Aside from a few words for directions and foods, my only solid recollection from high school Spanish was a section in one of our books on Cusco and Machu Picchu. It was the first time that I recall seeing the famous image of Huayna Picchu and the surroundings. Despite the years of fascinations, I have never traveled there. It has become a very popular tourist destination, the biggest by far in Peru. Inevitably there have been efforts to gain permission to route a local tramway directly to the site and build hotels locally. Beyond development in Aguas Caliente (a 30 minute bus ride away) the jackals have been held at bay, in part because Machu Picchu is an UNESCO World Heritage site. Knowing of these omnipresent threats and hoping to see it before things get worse, coming to Peru and Cusco really excited me. The rains this summer (here) washed away my hopes and I must say disappointed me. I should not have been. As a result, I was able to spend more time in Cusco and travel to some of the other sites in El Valle Sagrado de los Incas (the Sacred Valley).
Cusco is located about 1200 km (720 mi) south and east of Lima by air. Because it is at 3400 m (over 11100 ft), all of us had to make an adjustment to a significant increase in altitude. The course organizers offered, and in fact encouraged everyone to take acetazolamide. Ideally, a leisurely ascent in incremental steps over a few days is preferable and usually makes medication unnecessary. If there is no alternative to a rapid ascent (e.g., flight in here), chilling for a couple of days is another acceptable acclimatization strategy. Our tight schedule made both of those choices impossible so the medication option was a reasonable one. Because it was free and I had never tried it before, I waddled up to the trough with everyone else for my share.
Acetazolamide is used to help one adjust more quickly to the consequences of the low oxygen content at altitude. The short version is that it stimulates breathing. Increasingly rapid respirations decreases the amount of carbon dioxide in the lungs leaving more room for oxygen. As a result, there is more oxygen available for red blood cells to pick up as they circulate through the lungs. Additionally, acetazolamide neutralizes the normal physiologic consequences of rapid breathing, adjustments that would otherwise slow breathing down. This is especially important at night when you are asleep. Acetazolamide buys your body some time. I found it not unpleasant; I would use it again under similar circumstances.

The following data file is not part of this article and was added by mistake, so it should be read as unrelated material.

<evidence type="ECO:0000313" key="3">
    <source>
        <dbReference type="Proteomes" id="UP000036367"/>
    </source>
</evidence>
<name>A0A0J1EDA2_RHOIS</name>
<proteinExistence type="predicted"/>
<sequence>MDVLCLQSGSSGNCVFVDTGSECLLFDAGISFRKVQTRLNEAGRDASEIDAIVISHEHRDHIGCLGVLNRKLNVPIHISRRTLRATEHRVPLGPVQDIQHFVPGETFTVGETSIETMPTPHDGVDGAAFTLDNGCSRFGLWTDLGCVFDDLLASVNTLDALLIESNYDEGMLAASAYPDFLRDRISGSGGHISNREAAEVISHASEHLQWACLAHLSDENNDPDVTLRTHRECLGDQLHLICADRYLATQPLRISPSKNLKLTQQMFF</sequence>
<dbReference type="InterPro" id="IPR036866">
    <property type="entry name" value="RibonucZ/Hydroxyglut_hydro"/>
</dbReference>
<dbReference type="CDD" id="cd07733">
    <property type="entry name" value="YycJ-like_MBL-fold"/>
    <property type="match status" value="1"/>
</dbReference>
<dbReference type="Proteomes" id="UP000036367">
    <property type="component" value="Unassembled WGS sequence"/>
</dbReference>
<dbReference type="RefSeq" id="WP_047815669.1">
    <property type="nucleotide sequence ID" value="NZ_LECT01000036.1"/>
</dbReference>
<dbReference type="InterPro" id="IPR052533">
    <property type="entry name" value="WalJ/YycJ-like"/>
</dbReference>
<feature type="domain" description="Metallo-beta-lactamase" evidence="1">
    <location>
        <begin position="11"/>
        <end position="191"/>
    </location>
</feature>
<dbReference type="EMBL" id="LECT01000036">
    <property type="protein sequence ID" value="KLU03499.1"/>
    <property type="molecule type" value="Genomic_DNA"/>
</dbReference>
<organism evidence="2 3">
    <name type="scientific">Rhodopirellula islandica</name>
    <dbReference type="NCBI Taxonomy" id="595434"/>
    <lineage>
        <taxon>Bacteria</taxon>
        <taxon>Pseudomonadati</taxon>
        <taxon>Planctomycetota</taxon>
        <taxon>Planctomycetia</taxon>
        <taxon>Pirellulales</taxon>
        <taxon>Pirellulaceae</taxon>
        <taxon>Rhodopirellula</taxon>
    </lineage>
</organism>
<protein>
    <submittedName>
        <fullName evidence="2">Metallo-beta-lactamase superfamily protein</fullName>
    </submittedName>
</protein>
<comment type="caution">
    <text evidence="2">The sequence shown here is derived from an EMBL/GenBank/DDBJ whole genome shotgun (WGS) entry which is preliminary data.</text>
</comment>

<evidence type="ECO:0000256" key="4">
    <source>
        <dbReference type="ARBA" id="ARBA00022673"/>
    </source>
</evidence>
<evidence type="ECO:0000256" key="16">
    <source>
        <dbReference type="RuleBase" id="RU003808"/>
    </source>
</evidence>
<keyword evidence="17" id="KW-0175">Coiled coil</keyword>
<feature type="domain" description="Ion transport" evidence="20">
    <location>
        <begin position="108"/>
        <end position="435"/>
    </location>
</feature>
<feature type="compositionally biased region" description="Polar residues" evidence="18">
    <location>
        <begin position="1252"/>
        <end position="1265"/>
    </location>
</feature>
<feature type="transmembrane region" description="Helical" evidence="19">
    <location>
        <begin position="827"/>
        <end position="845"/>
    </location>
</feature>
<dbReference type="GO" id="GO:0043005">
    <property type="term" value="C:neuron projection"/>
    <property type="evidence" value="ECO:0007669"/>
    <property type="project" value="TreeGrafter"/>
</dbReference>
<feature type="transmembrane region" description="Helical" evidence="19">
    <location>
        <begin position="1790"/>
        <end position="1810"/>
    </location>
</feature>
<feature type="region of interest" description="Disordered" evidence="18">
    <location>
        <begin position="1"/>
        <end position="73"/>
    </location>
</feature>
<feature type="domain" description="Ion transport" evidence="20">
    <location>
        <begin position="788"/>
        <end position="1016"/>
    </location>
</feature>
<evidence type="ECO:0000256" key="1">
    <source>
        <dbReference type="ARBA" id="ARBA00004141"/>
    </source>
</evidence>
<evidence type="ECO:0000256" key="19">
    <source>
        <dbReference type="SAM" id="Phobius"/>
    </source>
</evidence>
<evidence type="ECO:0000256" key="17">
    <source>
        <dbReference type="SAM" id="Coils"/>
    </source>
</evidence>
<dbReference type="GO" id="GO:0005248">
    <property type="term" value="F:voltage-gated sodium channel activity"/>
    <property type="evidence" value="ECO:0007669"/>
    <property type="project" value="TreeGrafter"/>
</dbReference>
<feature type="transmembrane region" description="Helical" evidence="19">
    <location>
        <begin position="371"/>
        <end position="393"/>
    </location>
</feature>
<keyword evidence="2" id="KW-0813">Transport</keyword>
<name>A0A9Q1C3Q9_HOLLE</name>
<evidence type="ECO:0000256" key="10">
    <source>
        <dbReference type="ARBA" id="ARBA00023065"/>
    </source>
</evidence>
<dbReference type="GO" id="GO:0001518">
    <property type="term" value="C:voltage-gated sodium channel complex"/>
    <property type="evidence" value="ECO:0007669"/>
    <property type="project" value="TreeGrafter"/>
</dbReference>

Given that it is a big tourist destination, Cusco is a wonderful place. We stayed in an old section of town surrounded by open plazas connected by streets and walkways. There were a lot of people there but you could escape them with little effort. The larger streets were lined by small shops. Being a walker and not a shopper, I was drawn to the walkways and smaller side streets. These later thoroughfares where bracketed by tall outwardly sloping walls constructed of large stones, placed in the familiar Inca construction style. Unlike brickwork that is orderly (and monotonous), the stones used are of various sizes, laid up bereft of any notion of parallel lines or symmetry. Unlike typical stone construction up north, they did not use mortar. The resulting effect is interesting, paradoxically logical and very pleasing to the eye. That they have been around for hundreds of years is a testament to the style and technique. Where more modern construction had been employed, the walls were clearly less stable. I saw a number whose bulging sides were being restrained by wooden poles, each wedged in at an angle between the wall and the cobblestone surface of the street. I don’t think any of them will last anywhere near 500 years; one, maybe. It reminded me of La Sagrada Familia, Antonio Gaudi’s unfinished cathedral in Barcelona. Finishing the project after the Spanish Civil War has been difficult in part because no one remembers how to reproduce the design effects using his style of construction. How soon people forget.
Depending on your inclination, the walkways and narrow streets could have a menacing, claustrophobic feel or an inviting one, close and intriguing. They were cool and often damp because of the rainy season. Some were steep; most had a shallow v-shaped contoured surface, presumably for water drainage. All were cobblestoned. Walking was a joy because the you never knew what to expect 20 m ahead or around the next corner. Although not as grand in scale, not unlike Rome, sometimes one of the little side paths opened up into a courtyard with a garden and other interesting structures. Of course, sometimes it was tourist schlock. In three directions, these roads and walkways led up, eventually revealing an elevated view of the city. Except for the churches, most buildings were no more than a few stories high in this section of town. The view from each vantage point at these heights was of a sea of rounded, terra cotta-hued tiles, open courtyards and plazas with hills in the distance.
The food in Peru is very good if a bit light on vegetarian cuisine. Surprisingly I had no difficulty finding a variety of good quality vegetarian food in Cuzco. This is probably in consideration of the tourist here. There were few beggars but I lot of people selling local goods on the streets outside of the many shops. Although persistent, a polite “No, gracias” was usually enough to send them off to someone else.
I will talk about the Inca sites next time.